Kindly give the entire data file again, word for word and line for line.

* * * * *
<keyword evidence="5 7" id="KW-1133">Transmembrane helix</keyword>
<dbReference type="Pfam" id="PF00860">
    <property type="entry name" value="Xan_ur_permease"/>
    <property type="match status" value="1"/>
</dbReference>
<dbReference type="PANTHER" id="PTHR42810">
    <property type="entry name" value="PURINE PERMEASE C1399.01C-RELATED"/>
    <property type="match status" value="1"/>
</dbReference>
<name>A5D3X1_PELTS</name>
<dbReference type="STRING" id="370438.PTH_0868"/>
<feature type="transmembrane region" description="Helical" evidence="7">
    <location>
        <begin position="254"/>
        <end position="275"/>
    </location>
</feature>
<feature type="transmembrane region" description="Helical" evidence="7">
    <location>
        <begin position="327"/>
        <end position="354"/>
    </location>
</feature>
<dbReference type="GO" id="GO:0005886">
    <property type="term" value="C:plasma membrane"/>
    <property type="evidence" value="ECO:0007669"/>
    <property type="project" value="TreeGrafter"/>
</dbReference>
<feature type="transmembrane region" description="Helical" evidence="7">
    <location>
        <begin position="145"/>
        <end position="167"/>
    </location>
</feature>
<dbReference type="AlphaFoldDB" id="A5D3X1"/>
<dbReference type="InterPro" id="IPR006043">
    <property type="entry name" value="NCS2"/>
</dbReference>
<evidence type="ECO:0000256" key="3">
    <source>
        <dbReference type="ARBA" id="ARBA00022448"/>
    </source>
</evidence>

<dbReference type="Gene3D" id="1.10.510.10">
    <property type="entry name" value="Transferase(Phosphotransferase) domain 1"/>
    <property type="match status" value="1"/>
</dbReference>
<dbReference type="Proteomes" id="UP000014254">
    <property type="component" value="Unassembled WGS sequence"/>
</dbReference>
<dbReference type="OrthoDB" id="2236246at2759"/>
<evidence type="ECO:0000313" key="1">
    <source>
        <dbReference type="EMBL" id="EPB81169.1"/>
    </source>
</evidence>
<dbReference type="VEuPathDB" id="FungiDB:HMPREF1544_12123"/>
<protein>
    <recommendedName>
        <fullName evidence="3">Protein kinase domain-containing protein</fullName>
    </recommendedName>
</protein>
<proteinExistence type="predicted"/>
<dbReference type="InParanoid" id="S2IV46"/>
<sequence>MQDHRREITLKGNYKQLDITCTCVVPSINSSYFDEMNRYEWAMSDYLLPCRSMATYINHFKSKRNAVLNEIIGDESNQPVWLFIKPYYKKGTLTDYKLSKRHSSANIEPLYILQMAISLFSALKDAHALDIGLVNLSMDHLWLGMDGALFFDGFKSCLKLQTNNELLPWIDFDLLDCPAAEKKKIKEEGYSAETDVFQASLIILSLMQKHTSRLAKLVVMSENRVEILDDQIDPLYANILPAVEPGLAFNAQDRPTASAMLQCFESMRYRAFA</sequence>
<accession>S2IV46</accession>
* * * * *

<keyword evidence="5 7" id="KW-1133">Transmembrane helix</keyword>
<dbReference type="Pfam" id="PF00860">
    <property type="entry name" value="Xan_ur_permease"/>
    <property type="match status" value="1"/>
</dbReference>
<dbReference type="PANTHER" id="PTHR42810">
    <property type="entry name" value="PURINE PERMEASE C1399.01C-RELATED"/>
    <property type="match status" value="1"/>
</dbReference>
<name>A5D3X1_PELTS</name>
<dbReference type="STRING" id="370438.PTH_0868"/>
<feature type="transmembrane region" description="Helical" evidence="7">
    <location>
        <begin position="254"/>
        <end position="275"/>
    </location>
</feature>
<feature type="transmembrane region" description="Helical" evidence="7">
    <location>
        <begin position="327"/>
        <end position="354"/>
    </location>
</feature>
<dbReference type="GO" id="GO:0005886">
    <property type="term" value="C:plasma membrane"/>
    <property type="evidence" value="ECO:0007669"/>
    <property type="project" value="TreeGrafter"/>
</dbReference>
<feature type="transmembrane region" description="Helical" evidence="7">
    <location>
        <begin position="145"/>
        <end position="167"/>
    </location>
</feature>
<dbReference type="AlphaFoldDB" id="A5D3X1"/>
<dbReference type="InterPro" id="IPR006043">
    <property type="entry name" value="NCS2"/>
</dbReference>
<evidence type="ECO:0000256" key="3">
    <source>
        <dbReference type="ARBA" id="ARBA00022448"/>
    </source>
</evidence>

<dbReference type="Gene3D" id="1.10.510.10">
    <property type="entry name" value="Transferase(Phosphotransferase) domain 1"/>
    <property type="match status" value="1"/>
</dbReference>
<dbReference type="Proteomes" id="UP000014254">
    <property type="component" value="Unassembled WGS sequence"/>
</dbReference>
<dbReference type="OrthoDB" id="2236246at2759"/>
<evidence type="ECO:0000313" key="1">
    <source>
        <dbReference type="EMBL" id="EPB81169.1"/>
    </source>
</evidence>
<dbReference type="VEuPathDB" id="FungiDB:HMPREF1544_12123"/>
<protein>
    <recommendedName>
        <fullName evidence="3">Protein kinase domain-containing protein</fullName>
    </recommendedName>
</protein>
<proteinExistence type="predicted"/>
<dbReference type="InParanoid" id="S2IV46"/>
<sequence>MQDHRREITLKGNYKQLDITCTCVVPSINSSYFDEMNRYEWAMSDYLLPCRSMATYINHFKSKRNAVLNEIIGDESNQPVWLFIKPYYKKGTLTDYKLSKRHSSANIEPLYILQMAISLFSALKDAHALDIGLVNLSMDHLWLGMDGALFFDGFKSCLKLQTNNELLPWIDFDLLDCPAAEKKKIKEEGYSAETDVFQASLIILSLMQKHTSRLAKLVVMSENRVEILDDQIDPLYANILPAVEPGLAFNAQDRPTASAMLQCFESMRYRAFA</sequence>
<accession>S2IV46</accession>